With Cars 3 coming out this past weekend, Transformers out this week, and the anticipated return of Toy Story, we here at Screen Geek have got talking things on the brain. The way we see it, humans are boring and animal companions are cliched, and we think the world agrees, if movie trends are to be analysed.
So, with that, we bring you what we believe to be the definitive list of most awesome inanimate characters in film (and one special bonus one from TV). Robots, candlesticks, and fireballs, oh my!
Howl’s Moving Castle (2004)
Miyazaki’s personal favorite out of his impressive body of work, Howl’s Moving Castle is a beautiful film. As common with Miyazaki, the film centers around a young woman who is coming to terms with who she is in a world that is in turmoil; in this case, one Sophie, a hat maker cursed by a witch who happens upon a giant, moving castle and the fire that moves it.
Oftentimes, you see with talking inanimate sidekicks a throwaway character. They exist only to serve as a humoristic foil for the main character to play off of – the movie would move along well enough without the carpet in Aladdin having a personality; it just needs to move. Not so with Calcifer.
Calcifer, a fallen star turned hearth flame, is, arguably, the crux upon which the film relies. He binds Sophie to Howl. His magic is what makes the castle in the title do its titular moving. Without his conversation and permission, the story does not exist. Also, he is super cheeky and cute, so how could he not make it on the list?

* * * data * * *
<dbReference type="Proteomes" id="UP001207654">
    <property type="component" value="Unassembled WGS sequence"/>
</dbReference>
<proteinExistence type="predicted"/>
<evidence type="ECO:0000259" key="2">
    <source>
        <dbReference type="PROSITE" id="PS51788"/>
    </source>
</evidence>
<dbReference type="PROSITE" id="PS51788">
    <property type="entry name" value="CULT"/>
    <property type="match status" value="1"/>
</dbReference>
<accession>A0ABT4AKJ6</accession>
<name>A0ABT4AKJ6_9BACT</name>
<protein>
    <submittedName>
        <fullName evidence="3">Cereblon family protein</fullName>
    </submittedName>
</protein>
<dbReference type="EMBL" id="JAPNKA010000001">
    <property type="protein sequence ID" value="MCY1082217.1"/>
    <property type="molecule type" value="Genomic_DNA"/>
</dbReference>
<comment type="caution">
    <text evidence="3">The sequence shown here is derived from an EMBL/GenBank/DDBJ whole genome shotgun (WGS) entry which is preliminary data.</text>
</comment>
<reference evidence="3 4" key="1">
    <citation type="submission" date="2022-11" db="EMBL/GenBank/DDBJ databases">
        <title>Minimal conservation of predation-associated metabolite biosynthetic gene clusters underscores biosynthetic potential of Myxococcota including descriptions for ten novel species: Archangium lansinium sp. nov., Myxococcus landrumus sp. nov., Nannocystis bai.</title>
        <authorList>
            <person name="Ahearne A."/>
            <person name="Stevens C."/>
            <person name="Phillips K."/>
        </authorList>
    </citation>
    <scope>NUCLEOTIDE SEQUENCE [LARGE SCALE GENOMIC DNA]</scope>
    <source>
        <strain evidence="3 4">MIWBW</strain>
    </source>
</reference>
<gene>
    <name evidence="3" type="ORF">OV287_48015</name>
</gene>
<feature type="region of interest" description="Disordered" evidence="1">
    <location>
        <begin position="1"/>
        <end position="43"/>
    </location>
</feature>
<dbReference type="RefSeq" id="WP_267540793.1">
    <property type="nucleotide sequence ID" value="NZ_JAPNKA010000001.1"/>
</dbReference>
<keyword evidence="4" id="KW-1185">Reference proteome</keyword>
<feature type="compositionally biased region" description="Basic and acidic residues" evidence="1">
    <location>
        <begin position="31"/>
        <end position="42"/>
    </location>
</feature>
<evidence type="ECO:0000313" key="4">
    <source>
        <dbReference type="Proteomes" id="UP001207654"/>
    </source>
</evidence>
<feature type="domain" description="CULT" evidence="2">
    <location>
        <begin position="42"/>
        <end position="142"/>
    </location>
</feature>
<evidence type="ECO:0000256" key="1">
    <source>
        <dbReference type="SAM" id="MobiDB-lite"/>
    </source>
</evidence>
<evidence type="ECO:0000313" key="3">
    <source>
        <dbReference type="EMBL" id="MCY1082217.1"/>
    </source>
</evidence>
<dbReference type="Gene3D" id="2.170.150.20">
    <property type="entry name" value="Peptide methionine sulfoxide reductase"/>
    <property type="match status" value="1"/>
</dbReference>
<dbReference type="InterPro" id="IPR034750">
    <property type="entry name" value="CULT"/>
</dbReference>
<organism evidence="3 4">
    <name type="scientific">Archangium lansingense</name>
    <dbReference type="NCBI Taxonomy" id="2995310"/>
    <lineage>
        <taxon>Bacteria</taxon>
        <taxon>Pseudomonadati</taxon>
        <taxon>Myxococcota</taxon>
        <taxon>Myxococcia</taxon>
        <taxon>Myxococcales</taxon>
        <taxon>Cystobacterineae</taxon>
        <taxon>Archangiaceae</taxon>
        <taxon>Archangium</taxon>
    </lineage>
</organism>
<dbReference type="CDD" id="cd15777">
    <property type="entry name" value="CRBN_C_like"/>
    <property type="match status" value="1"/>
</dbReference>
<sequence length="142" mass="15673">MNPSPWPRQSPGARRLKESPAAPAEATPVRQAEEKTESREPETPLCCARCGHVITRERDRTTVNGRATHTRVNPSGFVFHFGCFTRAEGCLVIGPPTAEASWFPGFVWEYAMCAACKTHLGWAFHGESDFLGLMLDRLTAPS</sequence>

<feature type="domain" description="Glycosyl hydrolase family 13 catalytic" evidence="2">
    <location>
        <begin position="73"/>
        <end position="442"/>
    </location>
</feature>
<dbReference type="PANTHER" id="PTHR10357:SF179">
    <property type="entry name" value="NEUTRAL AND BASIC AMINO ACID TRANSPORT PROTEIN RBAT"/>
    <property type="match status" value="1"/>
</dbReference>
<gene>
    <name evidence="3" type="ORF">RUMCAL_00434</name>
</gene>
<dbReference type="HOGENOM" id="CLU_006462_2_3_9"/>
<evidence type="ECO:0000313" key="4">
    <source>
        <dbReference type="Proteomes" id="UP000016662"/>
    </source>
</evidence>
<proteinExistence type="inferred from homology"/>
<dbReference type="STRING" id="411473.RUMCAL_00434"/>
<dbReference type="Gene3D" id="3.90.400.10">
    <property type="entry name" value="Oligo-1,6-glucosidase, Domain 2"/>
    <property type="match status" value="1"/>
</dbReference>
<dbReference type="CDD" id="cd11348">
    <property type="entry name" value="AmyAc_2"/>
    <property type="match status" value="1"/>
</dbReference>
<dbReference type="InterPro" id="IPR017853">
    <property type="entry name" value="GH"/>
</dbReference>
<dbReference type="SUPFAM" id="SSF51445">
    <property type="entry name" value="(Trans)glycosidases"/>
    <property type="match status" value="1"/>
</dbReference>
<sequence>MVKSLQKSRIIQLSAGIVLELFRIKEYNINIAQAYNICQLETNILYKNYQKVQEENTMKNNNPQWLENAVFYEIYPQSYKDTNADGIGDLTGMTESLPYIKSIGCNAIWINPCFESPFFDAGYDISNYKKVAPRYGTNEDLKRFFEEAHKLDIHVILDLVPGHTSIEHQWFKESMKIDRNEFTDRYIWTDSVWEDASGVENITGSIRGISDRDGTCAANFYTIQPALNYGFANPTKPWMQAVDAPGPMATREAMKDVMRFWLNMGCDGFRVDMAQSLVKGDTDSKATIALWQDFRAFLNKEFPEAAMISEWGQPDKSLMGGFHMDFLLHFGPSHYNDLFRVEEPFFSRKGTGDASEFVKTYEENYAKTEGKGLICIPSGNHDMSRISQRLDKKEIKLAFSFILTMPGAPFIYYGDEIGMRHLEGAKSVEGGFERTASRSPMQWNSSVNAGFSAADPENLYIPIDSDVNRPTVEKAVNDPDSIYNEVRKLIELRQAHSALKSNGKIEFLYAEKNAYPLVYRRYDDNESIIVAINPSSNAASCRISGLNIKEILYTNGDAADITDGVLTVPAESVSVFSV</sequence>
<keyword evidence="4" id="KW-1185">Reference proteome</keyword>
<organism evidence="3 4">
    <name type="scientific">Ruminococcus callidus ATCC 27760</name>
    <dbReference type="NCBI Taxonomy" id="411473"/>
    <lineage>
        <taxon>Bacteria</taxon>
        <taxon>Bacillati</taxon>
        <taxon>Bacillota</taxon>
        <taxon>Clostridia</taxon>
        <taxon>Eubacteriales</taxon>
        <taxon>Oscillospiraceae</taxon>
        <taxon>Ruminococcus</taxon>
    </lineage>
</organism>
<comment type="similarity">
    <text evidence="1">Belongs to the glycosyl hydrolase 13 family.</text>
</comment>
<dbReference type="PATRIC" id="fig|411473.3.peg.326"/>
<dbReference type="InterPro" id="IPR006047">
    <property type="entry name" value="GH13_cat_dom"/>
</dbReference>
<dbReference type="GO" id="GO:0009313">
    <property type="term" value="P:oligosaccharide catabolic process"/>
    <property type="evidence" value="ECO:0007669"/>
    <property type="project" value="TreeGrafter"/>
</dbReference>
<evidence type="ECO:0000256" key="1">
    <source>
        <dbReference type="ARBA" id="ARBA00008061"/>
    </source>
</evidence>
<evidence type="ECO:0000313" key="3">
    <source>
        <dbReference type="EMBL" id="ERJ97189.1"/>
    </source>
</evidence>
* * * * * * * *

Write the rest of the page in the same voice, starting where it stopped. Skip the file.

The Home Furnishings
Beauty and the Beast (1991)
We all know the tale as old as time. Girl is on the outside. Girl loses herself for someone she cares about. Girl finds true love. But the story wouldn’t be what it was without some of the less human characters in this classic film. And no, I don’t mean the Beast.
The first two characters to greet the audience in that gloomy castle are Cogsworth and Lumiere. Always arguing back and forth about what is their own well being and doing what is right, they bring a light comedy to some of the more serious parts so it doesn’t become too dark and depressing.
Mrs. Potts and Chip have the mother and child relationship we all wish we had. With life getting in the way, we might not get the chance to spend time with our mothers as much as we’d like. This duo is stuck in a situation that isn’t ideal, but time stands still which makes the purity of their love for one another hard to move along from.
This is a love story much deeper and truer than between a man and a woman. It transcends all bringing friends and family together as well.
The Brave Little Toaster (1987)
Sure, many things out there in the movie world come to life and help the main character (most likely a human) to reach that ultimate goal or well deserved MacGuffin. But, what if the MacGuffin is a human and the main character is a “thing” trying to reach it? Well, The Brave Little Toaster answers that question.
For anyone that let their childhood slip by, The Brave Little Toaster followed regular home appliance Toaster and his friends Blanky, Kirby, The Radio, and Lampy. Their journey is to travel the land of America to find Young Rob (Aka The Master) who accidently left them behind when he moved away to college. Toaster’s determination to be with Young Rob showed that if you have that special someone, who makes you feel all warm inside, with so much joy that you were ready to pop, that you could and would do anything for them.